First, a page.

May 16, 2023

How to Hire Techs & Grow Your Shop: A Shop Owner Roundtable Recap

How to Hire Techs & Grow Your Shop: A Shop Owner Roundtable Recap

We had a simple goal for our latest Shop Owner Roundtable webinar: share some awesome information with everyone who listened.

Okay, to be fair, that’s our goal for every webinar. But the Roundtable is special, and not just because some members of our marketing team have a not-so-subtle obsession with King Arthur. The Roundtable is where shop owners can speak directly to other shop owners. We can provide all kinds of free and fantastic information, but there’s just something about hearing it straight from the source, right?

In April, we had two exciting guests join us for a long talk about hiring, retention, and much more. Jennifer Callaway, co-owner of Inland Empire Fleet Maintenance, and Henry Uribe, owner of OnSite Truck & Equipment Repair, joined Fullbay CEO Patrick McKittrick and COO Chris O’Brien for a thoughtful, far-ranging conversation about what it takes to build a business in our changing industry.

As usual, we hope you’ll listen to the entire webinar, but if you’re pressed for time, read the recap below and catch the full replay later!


The crew jumped right into the question that presses on everyone’s mind: How do we hire techs these days?

Both of our owners agreed that the ongoing shortage is the result of several trends that have evolved over time. Chief among them, though, is the bulk of at least two generations being told that they need to go to college to be successful.

We’ve discussed this issue before, but it does bear further exploration. Young people, says Henry, don’t realize they can do anything else. Becoming a technician, or looking into other blue-collar work, just doesn’t even hit the radar.

So, you have a significantly reduced potential workforce. Luring those people to one job over another is going to take substantial effort—yes, we’re talking about money, but also the environment provided for the techs. That’s where a lot of places, especially larger ones, fall short. “[Some] big companies have lost the personal touch,” Henry says. “They don’t have the connection with the employee or with the customer.”

Small shops can make themselves more attractive to diesel techs by being good places to work. Jennifer knows all of her techs—what’s more, she can tell when they’re happy because they’re often singing. If someone isn’t singing, it’s usually not a great sign.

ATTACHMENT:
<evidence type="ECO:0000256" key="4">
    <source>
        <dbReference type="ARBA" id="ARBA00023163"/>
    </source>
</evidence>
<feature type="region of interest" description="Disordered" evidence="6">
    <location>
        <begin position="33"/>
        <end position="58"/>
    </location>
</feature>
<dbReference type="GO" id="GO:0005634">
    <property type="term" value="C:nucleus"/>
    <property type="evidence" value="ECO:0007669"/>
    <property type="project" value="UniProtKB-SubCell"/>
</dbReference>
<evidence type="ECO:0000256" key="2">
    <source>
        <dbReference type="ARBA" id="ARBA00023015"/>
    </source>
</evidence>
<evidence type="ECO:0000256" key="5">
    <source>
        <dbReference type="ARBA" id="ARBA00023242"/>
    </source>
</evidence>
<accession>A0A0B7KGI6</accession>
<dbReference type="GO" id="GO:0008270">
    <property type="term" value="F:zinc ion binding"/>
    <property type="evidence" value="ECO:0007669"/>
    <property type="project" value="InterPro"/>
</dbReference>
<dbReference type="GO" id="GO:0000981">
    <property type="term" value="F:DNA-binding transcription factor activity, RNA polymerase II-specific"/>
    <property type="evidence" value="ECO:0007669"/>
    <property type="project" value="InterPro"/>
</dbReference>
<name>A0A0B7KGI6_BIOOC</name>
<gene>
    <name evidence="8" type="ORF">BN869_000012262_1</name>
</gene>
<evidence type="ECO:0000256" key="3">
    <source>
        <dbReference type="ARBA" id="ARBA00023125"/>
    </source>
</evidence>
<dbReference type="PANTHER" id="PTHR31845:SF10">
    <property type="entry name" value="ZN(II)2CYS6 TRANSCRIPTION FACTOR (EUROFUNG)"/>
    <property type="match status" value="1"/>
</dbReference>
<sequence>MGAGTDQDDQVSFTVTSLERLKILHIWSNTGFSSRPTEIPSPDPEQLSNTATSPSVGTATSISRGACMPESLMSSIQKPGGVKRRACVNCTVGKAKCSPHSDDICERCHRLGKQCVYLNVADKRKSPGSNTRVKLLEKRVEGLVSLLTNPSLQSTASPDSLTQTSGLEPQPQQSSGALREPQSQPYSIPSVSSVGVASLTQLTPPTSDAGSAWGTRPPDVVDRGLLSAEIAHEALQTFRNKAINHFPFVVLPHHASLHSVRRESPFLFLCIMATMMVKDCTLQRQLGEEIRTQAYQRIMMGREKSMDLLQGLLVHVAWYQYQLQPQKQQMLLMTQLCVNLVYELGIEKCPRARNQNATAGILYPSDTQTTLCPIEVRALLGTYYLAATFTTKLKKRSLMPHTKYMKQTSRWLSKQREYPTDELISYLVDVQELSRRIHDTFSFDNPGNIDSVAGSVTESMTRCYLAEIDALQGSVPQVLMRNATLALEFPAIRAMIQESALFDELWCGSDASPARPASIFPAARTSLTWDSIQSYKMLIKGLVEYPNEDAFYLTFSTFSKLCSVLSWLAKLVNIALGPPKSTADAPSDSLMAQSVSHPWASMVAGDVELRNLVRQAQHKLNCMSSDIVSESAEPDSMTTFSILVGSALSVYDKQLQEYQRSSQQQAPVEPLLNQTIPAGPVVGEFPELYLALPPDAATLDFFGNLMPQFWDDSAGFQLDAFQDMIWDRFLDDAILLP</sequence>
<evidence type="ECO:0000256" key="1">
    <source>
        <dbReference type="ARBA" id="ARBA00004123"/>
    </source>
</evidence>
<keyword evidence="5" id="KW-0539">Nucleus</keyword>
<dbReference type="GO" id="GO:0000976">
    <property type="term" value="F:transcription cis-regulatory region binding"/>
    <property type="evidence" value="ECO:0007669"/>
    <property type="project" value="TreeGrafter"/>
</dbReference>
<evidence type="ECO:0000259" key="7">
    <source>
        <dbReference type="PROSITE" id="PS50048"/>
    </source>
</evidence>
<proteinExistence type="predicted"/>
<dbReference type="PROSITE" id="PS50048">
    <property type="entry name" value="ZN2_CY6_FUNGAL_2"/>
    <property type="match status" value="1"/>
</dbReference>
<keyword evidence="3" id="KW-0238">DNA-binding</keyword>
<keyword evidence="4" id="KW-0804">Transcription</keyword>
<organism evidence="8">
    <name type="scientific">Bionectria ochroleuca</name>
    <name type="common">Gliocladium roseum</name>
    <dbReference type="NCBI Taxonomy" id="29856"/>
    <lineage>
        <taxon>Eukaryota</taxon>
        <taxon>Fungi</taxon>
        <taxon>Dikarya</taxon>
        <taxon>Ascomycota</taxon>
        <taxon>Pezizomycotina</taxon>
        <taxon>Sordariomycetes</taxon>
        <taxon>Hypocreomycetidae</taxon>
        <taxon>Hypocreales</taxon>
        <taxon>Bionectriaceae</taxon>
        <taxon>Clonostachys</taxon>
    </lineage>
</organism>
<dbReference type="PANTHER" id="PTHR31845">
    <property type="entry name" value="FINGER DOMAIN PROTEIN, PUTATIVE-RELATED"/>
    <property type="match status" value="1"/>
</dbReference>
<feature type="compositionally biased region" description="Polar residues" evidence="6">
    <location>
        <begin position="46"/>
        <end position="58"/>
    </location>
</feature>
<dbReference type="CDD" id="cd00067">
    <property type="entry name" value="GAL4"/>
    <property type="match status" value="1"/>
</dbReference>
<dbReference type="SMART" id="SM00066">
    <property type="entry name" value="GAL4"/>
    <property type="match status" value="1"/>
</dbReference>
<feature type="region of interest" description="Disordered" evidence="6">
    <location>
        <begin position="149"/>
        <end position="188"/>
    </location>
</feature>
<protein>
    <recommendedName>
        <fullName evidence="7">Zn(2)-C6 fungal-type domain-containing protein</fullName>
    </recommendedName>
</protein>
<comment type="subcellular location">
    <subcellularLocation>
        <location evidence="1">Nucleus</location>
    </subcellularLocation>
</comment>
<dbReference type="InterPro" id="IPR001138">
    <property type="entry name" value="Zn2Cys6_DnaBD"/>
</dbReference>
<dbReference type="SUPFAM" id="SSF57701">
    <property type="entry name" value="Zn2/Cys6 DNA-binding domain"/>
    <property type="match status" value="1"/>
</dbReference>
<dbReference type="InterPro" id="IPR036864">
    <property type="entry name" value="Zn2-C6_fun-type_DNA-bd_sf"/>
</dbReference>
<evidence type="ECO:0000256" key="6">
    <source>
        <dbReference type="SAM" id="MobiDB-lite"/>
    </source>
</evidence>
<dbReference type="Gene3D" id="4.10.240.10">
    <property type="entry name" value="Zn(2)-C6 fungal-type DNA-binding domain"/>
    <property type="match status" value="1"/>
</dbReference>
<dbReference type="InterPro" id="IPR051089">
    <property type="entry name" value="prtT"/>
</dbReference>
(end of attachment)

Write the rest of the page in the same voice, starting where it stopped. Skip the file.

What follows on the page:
Everyone, she says, brings something to the table in a smaller shop. “Everyone’s opinions and views are heard,” she says. “And if you want to wreck the company culture, you’ve got to get out of the sandbox.”


Jennifer and Henry both agree that there’s more to a great technician than mechanical ability.

Oh, don’t get us wrong—that’s a huge part of it. But a tech isn’t operating by themselves in a void. They have to be able to work with other techs in the shop, as well as managers, customers, and everyone else they need to deal with on a daily basis. So yes, mechanical ability is a big one, but so is the ability to blend into and become part of a team.

Henry is all about finding peoples’ motivation. He’ll chat with a potential tech about their life: What do they like to do? How do they spend their weekends? Things like that. If a tech says they love hanging out with their kids, Henry generally interprets that to mean this person may not want a lot of overtime.

Jennifer has noticed an uptick in techs wanting to discuss benefits more than salary (though salary is still important!). “They’re interested in Monday through Friday; flexible schedules,” she says. A lot of them don’t want to do road calls in the dead of night. That’s something shops are going to have to get on board with if they want to draw in good talent.


We promised ourselves we wouldn’t pop too many shameless plugs into this recap, but both of our guests are working with Dieselmatic and they’re both stoked about it. Marketing, they tell Patrick and Chris, is important to growing a business operation. Having a good website, Jennifer adds, is critical. “Everybody looks on the web, everybody googles you. If you have a good online presence, that validates what they have in front of them.”

And while marketing is a big portion of the battle, marketing alone isn’t going to fuel a shop’s growth. There is a lot of noise in the world today—much of it distracting, and almost none of it has anything to do with you. “Turn off the noise,” Henry advises. “Focus on your business, your customers, your people.”

You’ll also learn about:

  • What is driving technicians to apply to smaller or medium-sized shops
  • How they decide to take a chance on potential employees
  • Clocking out vs. craftsmanship, and how that applies to techs
  • And much more!

It really was a spectacular session, so we hope you’ll watch or listen to the entire thing when you have the time. Let us know what you think—and remember to send us questions for the next one!

Suz Baldwin